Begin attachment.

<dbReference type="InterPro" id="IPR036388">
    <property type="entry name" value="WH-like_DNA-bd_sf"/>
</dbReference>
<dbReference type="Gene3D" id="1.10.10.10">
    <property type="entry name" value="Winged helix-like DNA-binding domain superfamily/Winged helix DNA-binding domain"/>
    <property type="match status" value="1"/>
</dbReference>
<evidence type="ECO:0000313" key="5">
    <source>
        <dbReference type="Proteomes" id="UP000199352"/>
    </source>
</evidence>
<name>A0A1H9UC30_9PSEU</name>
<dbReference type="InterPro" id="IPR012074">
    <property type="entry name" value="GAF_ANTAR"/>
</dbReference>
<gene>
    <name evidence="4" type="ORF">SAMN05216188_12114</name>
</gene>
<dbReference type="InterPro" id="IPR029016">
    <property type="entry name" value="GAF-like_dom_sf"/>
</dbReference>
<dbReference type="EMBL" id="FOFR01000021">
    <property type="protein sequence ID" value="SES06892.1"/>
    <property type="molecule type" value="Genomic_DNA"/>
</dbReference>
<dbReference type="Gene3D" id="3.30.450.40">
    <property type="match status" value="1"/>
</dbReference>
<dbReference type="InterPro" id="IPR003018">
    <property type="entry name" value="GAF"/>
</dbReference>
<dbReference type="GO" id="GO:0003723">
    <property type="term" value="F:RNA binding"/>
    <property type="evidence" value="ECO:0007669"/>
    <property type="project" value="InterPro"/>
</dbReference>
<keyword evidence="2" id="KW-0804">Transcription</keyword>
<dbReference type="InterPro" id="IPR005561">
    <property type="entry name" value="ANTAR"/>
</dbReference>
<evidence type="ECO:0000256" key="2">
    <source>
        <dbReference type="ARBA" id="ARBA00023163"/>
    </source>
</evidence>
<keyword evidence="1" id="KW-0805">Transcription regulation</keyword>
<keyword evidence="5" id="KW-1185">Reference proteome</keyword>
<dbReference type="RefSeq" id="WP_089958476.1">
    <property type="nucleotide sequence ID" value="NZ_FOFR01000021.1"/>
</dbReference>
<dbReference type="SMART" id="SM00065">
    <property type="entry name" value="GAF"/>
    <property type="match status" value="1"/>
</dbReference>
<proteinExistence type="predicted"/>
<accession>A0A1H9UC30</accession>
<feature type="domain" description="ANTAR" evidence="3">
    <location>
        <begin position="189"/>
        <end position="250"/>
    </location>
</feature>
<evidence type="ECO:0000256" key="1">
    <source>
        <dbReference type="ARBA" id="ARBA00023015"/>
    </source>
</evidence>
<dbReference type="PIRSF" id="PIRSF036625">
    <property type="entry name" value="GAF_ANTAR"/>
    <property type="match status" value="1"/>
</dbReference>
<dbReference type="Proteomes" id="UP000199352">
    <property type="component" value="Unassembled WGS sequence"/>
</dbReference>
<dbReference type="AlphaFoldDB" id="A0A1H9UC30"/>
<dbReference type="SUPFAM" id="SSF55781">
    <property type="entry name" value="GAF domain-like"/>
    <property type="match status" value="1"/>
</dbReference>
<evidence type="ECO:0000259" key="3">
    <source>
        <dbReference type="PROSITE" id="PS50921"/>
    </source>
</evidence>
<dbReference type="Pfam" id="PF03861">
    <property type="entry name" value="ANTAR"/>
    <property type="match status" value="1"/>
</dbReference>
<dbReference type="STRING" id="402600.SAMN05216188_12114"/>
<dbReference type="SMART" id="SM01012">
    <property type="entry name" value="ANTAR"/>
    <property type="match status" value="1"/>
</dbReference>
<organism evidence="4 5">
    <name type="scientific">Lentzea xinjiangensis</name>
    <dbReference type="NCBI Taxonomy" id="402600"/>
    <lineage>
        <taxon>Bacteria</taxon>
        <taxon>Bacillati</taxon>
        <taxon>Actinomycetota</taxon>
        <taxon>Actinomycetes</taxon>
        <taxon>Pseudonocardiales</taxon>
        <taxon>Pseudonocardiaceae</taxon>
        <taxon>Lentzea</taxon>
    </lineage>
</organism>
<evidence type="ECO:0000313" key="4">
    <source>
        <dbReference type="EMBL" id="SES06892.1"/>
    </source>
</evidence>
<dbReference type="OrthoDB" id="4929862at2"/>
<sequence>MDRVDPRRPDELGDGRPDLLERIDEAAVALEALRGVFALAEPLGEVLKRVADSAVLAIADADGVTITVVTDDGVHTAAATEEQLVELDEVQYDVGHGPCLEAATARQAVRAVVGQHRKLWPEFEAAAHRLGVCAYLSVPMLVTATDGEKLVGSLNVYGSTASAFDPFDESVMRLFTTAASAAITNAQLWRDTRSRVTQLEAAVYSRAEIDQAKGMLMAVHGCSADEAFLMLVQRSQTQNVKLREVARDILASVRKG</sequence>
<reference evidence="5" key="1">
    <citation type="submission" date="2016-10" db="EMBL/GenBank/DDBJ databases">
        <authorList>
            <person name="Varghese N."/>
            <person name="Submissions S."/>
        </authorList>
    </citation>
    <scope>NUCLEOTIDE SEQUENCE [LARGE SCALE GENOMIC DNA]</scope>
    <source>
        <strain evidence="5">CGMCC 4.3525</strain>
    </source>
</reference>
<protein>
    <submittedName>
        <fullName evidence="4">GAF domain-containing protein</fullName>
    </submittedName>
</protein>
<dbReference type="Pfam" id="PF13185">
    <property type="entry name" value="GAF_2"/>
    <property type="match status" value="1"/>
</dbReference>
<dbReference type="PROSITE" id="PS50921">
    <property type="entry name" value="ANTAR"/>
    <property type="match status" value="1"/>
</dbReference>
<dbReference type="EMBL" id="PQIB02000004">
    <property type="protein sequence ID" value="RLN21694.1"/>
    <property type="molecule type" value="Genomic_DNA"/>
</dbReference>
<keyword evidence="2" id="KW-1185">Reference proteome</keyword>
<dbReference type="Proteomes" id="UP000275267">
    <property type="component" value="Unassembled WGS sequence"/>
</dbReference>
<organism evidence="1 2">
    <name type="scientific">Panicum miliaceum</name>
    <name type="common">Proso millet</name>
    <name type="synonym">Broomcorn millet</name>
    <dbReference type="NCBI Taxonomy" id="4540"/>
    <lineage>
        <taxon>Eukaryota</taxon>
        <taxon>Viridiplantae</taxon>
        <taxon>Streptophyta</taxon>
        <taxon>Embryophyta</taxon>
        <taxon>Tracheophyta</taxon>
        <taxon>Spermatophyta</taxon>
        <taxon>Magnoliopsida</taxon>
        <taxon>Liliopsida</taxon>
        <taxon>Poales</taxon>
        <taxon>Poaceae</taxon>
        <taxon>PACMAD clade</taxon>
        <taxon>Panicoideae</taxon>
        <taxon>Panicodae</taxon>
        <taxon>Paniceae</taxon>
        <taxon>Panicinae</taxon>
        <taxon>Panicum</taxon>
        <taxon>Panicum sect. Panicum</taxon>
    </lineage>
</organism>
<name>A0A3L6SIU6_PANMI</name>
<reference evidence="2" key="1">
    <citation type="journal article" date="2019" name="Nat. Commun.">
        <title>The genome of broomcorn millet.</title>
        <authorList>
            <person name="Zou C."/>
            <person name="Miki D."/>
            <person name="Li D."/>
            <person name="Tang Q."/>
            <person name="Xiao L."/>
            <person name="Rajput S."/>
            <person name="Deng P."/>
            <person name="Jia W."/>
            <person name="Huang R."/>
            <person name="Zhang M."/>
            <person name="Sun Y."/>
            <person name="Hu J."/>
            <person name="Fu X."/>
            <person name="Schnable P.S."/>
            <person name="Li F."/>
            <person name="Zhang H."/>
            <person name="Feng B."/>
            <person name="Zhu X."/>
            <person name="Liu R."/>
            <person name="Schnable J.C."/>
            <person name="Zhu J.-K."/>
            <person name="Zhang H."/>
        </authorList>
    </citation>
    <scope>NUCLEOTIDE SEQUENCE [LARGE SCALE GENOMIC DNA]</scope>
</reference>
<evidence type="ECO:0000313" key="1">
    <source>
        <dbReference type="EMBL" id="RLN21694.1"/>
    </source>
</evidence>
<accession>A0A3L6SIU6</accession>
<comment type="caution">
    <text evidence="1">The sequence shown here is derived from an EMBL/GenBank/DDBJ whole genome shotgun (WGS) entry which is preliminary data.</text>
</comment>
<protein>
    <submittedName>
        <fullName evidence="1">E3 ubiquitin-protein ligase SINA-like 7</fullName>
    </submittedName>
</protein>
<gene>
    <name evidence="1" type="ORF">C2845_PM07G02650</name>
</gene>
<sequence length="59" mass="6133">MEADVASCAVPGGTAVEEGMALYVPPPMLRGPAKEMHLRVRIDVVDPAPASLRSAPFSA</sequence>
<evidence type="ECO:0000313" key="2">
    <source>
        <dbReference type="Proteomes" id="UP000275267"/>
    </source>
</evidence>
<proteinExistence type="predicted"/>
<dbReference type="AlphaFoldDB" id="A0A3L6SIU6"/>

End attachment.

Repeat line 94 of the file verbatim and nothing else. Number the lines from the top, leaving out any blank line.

</dbReference>